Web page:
Report from Chris Smith
IT IS not the natural hunting ground of any big cat. But the beast of Ardrossan stalked its prey in the early hours of yesterday morning, its squeals raising heckles in residents of a quiet suburban terrace.
Police officers, called to investigate, were met with the glower of a big cat, its yellow eyes illuminated in the torchlight.
But the stretch of undergrowth which straddles the main Ardrossan to Glasgow railway line provided ample cover for the 3ft tall, dark-coloured animal to disappear back into the night.
esterday, as police warned the public to be vigilant and steer clear of the animal, an expert from the Scottish Big Cat Society, went on the hunt for the overgrown pussycat.
Instead of the bush-strewn planes of Africa, the big cat had populated Aitken Place, a small cul-de-sac of terraced homes. Its stomping ground was the back yard of Ardrossan's social work offices, where the only wildlife on show was the occasional seagull or sparrow, fighting against a stiff gale battering waves across the esplanade. Under the spray, however, local residents were still convinced that something was out there.
Anne Austin, holding her nine-month-old son in her arms, said: "It's quite hard to take in, and I don't know what to make of the possibility of a puma being round here.
"I wouldn't say that I'm scared, but I'll be much more careful."
As the hunting party rummaged for droppings, all that remained from the cat's visit was the odd rabbit hair - perhaps a chance meal snatched before avoiding the local police with more skill than your average con.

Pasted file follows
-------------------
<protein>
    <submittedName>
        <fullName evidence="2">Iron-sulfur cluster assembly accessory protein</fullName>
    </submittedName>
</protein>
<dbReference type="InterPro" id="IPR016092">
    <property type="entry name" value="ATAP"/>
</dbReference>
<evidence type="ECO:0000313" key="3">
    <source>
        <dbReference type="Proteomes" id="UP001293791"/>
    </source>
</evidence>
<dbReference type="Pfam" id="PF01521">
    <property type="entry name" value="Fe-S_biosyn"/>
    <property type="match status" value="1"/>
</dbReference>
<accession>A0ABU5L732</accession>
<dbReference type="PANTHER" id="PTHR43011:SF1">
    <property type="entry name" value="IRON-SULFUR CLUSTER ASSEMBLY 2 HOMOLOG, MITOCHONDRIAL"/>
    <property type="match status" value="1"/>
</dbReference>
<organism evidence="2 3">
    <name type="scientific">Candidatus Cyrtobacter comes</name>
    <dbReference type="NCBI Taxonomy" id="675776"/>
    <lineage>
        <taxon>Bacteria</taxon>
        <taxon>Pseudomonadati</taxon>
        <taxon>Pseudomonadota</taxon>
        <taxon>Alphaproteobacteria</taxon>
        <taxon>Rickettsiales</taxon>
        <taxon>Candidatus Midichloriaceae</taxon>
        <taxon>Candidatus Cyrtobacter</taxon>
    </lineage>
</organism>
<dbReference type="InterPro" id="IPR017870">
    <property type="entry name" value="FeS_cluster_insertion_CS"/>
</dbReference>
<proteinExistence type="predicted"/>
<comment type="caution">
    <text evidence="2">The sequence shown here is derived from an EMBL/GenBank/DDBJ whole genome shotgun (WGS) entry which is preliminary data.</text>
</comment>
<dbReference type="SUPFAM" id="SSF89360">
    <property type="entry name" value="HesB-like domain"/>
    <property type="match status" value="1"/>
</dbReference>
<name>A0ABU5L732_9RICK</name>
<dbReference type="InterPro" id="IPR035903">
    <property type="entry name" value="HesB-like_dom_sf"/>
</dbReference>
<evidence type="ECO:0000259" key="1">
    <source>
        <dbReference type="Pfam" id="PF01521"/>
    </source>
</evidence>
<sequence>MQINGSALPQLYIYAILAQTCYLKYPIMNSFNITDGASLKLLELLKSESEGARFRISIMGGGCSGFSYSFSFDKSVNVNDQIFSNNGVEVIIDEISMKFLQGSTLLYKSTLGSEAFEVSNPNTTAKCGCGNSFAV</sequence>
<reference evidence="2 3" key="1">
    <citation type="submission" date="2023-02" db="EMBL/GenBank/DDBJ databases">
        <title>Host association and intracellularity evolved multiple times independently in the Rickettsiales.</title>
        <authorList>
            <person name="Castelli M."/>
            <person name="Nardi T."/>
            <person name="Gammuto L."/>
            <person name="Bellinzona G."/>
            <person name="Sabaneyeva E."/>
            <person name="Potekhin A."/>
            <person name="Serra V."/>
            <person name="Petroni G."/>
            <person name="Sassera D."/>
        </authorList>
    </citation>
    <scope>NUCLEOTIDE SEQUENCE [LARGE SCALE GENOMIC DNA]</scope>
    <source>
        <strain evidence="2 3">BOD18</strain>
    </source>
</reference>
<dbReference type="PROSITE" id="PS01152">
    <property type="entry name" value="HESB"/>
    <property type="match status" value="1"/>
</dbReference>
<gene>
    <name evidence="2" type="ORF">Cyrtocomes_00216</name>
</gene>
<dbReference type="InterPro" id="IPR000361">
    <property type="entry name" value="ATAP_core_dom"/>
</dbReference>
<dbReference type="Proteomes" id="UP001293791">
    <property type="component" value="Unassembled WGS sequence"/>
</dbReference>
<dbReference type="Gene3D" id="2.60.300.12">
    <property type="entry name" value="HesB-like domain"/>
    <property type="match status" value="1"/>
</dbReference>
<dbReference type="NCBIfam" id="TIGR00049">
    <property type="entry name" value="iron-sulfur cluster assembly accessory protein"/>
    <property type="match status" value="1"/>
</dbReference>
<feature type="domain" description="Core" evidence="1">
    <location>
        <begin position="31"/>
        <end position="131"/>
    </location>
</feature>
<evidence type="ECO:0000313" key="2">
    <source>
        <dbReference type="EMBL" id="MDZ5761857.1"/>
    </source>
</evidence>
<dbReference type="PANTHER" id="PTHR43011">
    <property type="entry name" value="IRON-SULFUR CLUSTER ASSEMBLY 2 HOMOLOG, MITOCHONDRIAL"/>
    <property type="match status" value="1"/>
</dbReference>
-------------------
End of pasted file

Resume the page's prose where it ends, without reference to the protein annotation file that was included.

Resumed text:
A spokeswoman for Strathclyde Police said the force had been alerted by members of the public who thought they could hear a womanÕs screams coming from the wasteground.
When the officers attended, they saw a cat "which was larger than a large dog, with bright yellow eyes and a large head."
And with a nod to David Attenborough, she added: "As they approached through he undergrowth, the movement of the police obviously scared it and it scarpered.
"As far as we know it's still on the loose. The animal should not be approached."
A sighting of a large, black animal, a few hundred yards from the fish and chip shop - which provided succulent bush tucker after a hard day's hunt - turned out to be nothing more than a boisterous Great Dane called Beauty.
His owner, Steve de Totney, said that there was no way his pet could have been the mystery beast, having been kept at home all night.
Further along Aitken Drive, another sighting of a cat raised hopes. She had all the poise of a big cat, but her slender, sleek and sculpted looks could not conceal the fact that the cat at No. 15 was nothing more than a garden ornament.
In Scotland this year, there have been 178 reports of big cat sightings, with more than 40 in the Ayrshire area alone. Many of the cats are thought to have been released into the wild, after private owners were regulated by new legislation some 30 years ago.
Since then, they have thrived and adapted to their surroundings.
Back on the hunt, at last, a beast was spotted. Lean and fast, she darted between the road and wheelie bins, but was unearthed as Mrs Black's cat, Holly.
Rescued last Christmas, she was said to be nervous that she had been removed from the top of the food chain.
But for ginger tom, Caspar, there was no such fear, as he escaped his owner Carole Kane, and was last seen running in the same direction as the mystery beast was last headed.
West of Scotland Tory MSP, Murray Tosh, said: "Unless it was looking to catch a ferry to Northern Ireland, even the most careful wild feline might be tempted from its rural vastness to do some last minute Christmas shopping. It could probably get some Kit-e-Kat in the local Asda."
Mr Tosh said that the cat would find sanctuary in the Cunninghame North constituency it was spotted in. The sitting MSP is deputy environment minister, Allan Wilson, who is spearheading a drive to protect Scottish wildlife.
The Scotsman, 24 th December 2002
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